Saturday, January 13, 2018

Osage: Native American murders, birth of FBI

"Man belongs to the earth. Earth does not below to man." - Chief Seattle
Killers of the Flower Moon: Osage Murders and Birth of the FBI
The Osage Murders and the Birth of the FBI
This is a true-life murder mystery about one of the most monstrous crimes in American history.

 In the 1920s, the richest people per capita in the world were? 

They were Native American members of the Osage Indian Nation in Oklahoma. After oil was discovered beneath their land, the Osage rode in chauffeured automobiles, built mansions, and sent their children to study in Europe.

I'll administrate your funds, boys!
Then, one by one, they began to be murdered. One Osage woman, Mollie Burkhart, watched as her family was killed of. Her older sister was shot. Her mother was then slowly poisoned. And it was just the beginning, as more Osage began to die under mysterious circumstances. 

In this last remnant of the Wild West -- where oilmen like J. P. Getty made their fortunes and where desperadoes such as Al Spencer, “the Phantom Terror,” roamed -- virtually anyone who dared to investigate the killings were themselves murdered.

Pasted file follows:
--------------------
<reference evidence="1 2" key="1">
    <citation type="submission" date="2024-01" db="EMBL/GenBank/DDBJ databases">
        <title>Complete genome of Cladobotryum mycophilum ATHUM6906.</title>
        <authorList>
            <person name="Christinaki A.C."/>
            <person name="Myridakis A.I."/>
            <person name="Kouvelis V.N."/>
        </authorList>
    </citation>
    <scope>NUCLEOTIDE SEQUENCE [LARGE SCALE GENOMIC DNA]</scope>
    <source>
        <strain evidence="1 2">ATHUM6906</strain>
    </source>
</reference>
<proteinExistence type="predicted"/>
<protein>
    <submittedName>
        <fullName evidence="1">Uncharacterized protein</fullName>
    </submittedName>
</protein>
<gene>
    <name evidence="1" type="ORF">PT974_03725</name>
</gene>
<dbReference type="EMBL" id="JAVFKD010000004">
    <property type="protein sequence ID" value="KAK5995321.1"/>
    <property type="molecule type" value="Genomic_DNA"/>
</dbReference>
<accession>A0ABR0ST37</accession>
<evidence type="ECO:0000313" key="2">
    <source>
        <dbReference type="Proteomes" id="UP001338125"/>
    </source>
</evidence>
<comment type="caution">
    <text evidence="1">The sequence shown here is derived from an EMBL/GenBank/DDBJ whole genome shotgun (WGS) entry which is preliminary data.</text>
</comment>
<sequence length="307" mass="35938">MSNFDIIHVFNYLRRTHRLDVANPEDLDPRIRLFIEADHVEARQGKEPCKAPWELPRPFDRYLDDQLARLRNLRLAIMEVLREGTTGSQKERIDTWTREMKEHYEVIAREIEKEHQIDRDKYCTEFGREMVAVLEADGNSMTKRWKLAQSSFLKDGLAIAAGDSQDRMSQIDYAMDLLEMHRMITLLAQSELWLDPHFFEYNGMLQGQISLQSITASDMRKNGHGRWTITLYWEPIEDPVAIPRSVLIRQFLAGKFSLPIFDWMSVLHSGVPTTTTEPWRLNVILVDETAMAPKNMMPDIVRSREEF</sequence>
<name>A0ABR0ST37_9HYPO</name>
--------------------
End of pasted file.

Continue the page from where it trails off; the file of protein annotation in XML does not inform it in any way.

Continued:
State-sanctioned genocide of natives
As the death toll surpassed more than 24 Osage, the newly created F.B.I. (FBI, Federal Bureau of Investigation) took up the case, in what became one of the organization’s first major homicide investigations. 

But the Bureau was then notoriously corrupt and initially bungled the case. Eventually the young director, J. Edgar Hoover, turned to a former Texas Ranger named Tom White to try to unravel the mystery. 

Tom White put together an undercover team, including one of the only Native American agents in the Bureau. They infiltrated the region struggling to adopt the latest modern techniques of detection. Together with the Osage they began to expose one of the most sinister conspiracies in American history. More
D. Grann
is a staff writer at The New Yorker magazine, who has written about everything from New York City’s antiquated water tunnels to the hunt for the giant squid to the presidential campaign. The Lost City of Z: A Tale of Deadly Obsession in the Amazon, published by Doubleday, is Grann’s first book and is being developed into a movie by Brad Pitt’s Plan B production company and Paramount Pictures. More

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